The movies already showed us that “All Dogs Go To Heaven.” But is it our heaven? Do we get to see them again? And what would you say to your dog if you got one more reunion – in the afterlife?
I pondered this question when writing my new novel, “The Next Person You Meet In Heaven,” the sequel, after 15 years, to “The Five People You Meet In Heaven.” In the new book, a girl named Annie dies after years of thinking everything in her life was a mistake. In the afterlife, she meets a quintet of people waiting for her – as in the first book – and each one explains to Annie how her “mistakes” on earth were actually part of a bigger plan for a significant life.
One of the people Annie meets is not really a person at all, but her childhood dog – who saved her from a life of loneliness. The dog’s name was Cleo. And when Annie realizes it is her, she is awash with emotions from their time together on earth.
Now I should mention here that I, like you, am a dog lover. I’ve had two long-term dogs in my life. One, when I was a child, was a small, yappy friend named Schnapsy, a dachshund convinced he was a German Shepherd.
The other arrived when I was in my late 20’s and already writing for a living. He was a beautiful golden retriever who I called Elvis, (nothing but a hound dog.) He thought I was the greatest guy ever, which was only fair since I thought he was the greatest dog on earth.
Like Annie’s dog in “Heaven,” Elvis was with me everywhere. Car rides. Pizza runs. I once rented a cabin in Northern California to lock myself away for work on a movie script. Elvis came with me. Many days during that stretch he was the only living thing I had contact with, and I found myself chatting comfortably with him, asking in this character was a good idea, was the plot working, etc?
He never answered, of course, except to nudge my hand with his nose so I would scratch his head and the narrow space between his eyes.
Still, I sensed we had an understanding. I think we all sense that with our dogs. So in creating Annie, and knowing that she felt uncool and out of place with other kids through elementary school, junior high, and high school, it seemed logical to have some presence from those years to explain them to her in heaven.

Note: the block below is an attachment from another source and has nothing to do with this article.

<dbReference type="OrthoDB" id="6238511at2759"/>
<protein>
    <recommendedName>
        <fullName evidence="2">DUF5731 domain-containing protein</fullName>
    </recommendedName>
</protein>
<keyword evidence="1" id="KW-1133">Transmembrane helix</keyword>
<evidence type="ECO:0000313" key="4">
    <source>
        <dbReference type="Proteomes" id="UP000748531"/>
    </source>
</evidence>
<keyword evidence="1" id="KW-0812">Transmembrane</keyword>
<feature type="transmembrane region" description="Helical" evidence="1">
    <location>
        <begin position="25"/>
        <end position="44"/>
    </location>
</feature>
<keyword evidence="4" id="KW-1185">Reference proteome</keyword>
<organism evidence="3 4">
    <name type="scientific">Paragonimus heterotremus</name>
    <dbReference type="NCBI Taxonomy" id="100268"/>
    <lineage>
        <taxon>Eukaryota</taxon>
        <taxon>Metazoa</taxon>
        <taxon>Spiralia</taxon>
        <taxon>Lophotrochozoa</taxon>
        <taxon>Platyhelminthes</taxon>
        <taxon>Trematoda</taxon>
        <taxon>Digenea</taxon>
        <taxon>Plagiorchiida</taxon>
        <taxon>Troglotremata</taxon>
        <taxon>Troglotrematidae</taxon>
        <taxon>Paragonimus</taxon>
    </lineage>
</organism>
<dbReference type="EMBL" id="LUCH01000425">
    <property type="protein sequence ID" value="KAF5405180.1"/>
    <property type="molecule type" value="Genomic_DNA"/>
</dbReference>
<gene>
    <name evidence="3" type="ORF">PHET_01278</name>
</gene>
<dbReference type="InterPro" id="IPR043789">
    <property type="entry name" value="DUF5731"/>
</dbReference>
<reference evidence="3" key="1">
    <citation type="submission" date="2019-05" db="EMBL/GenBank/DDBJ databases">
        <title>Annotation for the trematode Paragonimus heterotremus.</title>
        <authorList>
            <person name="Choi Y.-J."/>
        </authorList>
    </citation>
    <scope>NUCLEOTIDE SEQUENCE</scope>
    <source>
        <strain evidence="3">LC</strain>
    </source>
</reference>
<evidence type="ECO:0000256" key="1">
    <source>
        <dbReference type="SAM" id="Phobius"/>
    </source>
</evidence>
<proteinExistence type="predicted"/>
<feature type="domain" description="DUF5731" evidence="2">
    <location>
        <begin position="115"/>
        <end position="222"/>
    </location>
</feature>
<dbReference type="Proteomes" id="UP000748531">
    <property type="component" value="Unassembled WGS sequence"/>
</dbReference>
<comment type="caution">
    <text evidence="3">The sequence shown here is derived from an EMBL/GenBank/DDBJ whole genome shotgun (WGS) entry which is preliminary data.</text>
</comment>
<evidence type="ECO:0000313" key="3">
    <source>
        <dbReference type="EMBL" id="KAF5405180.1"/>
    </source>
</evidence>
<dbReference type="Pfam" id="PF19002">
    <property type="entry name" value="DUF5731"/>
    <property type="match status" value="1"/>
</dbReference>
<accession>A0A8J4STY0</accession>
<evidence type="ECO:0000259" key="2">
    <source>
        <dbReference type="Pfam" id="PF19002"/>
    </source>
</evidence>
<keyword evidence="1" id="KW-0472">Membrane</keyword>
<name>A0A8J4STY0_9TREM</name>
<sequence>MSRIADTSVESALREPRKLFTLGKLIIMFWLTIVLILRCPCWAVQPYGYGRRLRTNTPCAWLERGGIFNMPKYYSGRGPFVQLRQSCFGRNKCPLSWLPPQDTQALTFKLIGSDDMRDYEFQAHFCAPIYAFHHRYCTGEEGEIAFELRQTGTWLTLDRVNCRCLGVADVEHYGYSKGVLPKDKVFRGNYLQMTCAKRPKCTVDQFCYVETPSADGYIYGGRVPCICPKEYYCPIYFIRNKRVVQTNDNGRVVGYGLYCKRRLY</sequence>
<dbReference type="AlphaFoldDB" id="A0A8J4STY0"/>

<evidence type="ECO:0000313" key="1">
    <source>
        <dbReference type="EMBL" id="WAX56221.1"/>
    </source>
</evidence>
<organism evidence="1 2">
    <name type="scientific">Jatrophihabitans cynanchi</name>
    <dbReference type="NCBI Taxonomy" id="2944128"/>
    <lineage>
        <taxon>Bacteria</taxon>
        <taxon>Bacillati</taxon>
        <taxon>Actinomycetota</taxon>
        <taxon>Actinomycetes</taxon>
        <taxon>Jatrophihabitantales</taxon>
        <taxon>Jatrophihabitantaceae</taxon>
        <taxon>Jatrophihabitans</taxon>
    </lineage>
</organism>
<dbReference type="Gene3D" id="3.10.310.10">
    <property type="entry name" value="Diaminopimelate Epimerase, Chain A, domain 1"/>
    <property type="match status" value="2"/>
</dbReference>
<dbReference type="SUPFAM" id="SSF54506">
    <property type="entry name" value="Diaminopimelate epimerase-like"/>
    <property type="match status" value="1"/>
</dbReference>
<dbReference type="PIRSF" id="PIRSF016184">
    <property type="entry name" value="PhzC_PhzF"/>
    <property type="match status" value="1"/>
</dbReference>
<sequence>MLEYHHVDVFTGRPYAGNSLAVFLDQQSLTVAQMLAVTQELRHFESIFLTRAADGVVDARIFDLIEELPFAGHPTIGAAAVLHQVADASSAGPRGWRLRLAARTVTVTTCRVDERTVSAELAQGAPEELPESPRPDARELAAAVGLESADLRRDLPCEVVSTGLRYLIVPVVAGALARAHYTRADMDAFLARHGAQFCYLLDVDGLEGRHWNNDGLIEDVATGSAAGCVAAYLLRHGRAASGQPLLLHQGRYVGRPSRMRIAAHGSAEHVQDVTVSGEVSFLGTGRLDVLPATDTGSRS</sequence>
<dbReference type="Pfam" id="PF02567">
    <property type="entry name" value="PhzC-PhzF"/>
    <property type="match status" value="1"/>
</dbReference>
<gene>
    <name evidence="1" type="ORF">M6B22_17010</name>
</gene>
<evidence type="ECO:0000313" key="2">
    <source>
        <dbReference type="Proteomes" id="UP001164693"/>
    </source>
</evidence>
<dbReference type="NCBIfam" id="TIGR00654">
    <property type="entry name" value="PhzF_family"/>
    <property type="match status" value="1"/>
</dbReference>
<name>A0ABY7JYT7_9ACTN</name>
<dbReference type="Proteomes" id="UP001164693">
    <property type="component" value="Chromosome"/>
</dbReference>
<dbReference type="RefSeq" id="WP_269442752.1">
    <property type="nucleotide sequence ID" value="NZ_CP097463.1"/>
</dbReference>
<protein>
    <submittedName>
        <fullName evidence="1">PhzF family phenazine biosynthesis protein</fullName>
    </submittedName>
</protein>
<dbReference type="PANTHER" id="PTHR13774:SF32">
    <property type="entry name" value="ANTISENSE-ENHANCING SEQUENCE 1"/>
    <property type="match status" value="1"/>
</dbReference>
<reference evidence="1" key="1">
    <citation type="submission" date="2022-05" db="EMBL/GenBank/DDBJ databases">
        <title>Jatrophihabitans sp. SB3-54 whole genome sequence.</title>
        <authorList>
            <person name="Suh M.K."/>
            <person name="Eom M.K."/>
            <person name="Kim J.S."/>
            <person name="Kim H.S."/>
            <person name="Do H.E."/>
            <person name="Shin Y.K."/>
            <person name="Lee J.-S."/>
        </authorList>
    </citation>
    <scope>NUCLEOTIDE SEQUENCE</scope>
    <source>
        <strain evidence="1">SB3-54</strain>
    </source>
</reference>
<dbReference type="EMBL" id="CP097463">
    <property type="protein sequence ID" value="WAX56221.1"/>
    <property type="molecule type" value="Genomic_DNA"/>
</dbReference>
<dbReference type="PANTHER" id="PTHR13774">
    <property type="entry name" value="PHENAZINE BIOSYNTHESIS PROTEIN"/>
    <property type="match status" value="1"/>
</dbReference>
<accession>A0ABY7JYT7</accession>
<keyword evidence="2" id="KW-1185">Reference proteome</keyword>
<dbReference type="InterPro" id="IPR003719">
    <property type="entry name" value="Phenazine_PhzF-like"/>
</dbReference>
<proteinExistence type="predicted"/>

Why not her dog?
Annie gets to ask Cleo questions about that time, and she learns from Cleo that dogs have backstories, too. In this case, Cleo was part of a litter born to a mother in a decaying, abandoned house. When two drunk men stumble in, the mother growls to protect her young, and is shot by the drunken intruders, who laugh as they leave.
So Cleo’s abandonment matches Annie’s, and in heaven they get to share it, and Cleo explains how dogs are inclined to go to a crying human over a laughing one, because empathy is part of their wiring.
And when Annie bemoans how lonely she felt during her teenage years, Cleo shows her that loneliness can disappear once you acknowledge all the need in the world, and how you can fill that need by being a loving and devoted friend.
At one point, Annie asks why she is seeing Cleo, and Cleo says she is there to teach her a lesson, as are all the souls we meet in heaven.
“Wait,” Annie says, “so animals have souls?”
Cleo looks surprised.
“Why wouldn’t they?” she says.
And yes, why wouldn’t they? Dogs are not human in biology, but their love, devotion, affection and protection are certainly characteristics of a living, caring personality presence. And if you believe in God, you surely see a divine touch in their creation.
So what do you think? Will we see our furry friends when we die? If they played such an important part in our lives, wouldn’t it make sense? And what would you say to your dogs if, in heaven, they could speak? Or would you just want to hold them tight, one more time, feel their gentle nuzzle, the happy brush of their tongue on your cheeks, as Annie does?
By the way, in the book, all departed souls get to choose a setting for their heavenly rest. Cleo chooses an endless landscape of doors, each of which open to reveal a sad, weary person, who is greeted by an exuberant dog and, as result, goes from downtrodden to grateful.
Thanks to our dogs, we get to experience that every day on earth. I don’t know about you, but that feels divinely inspired to me.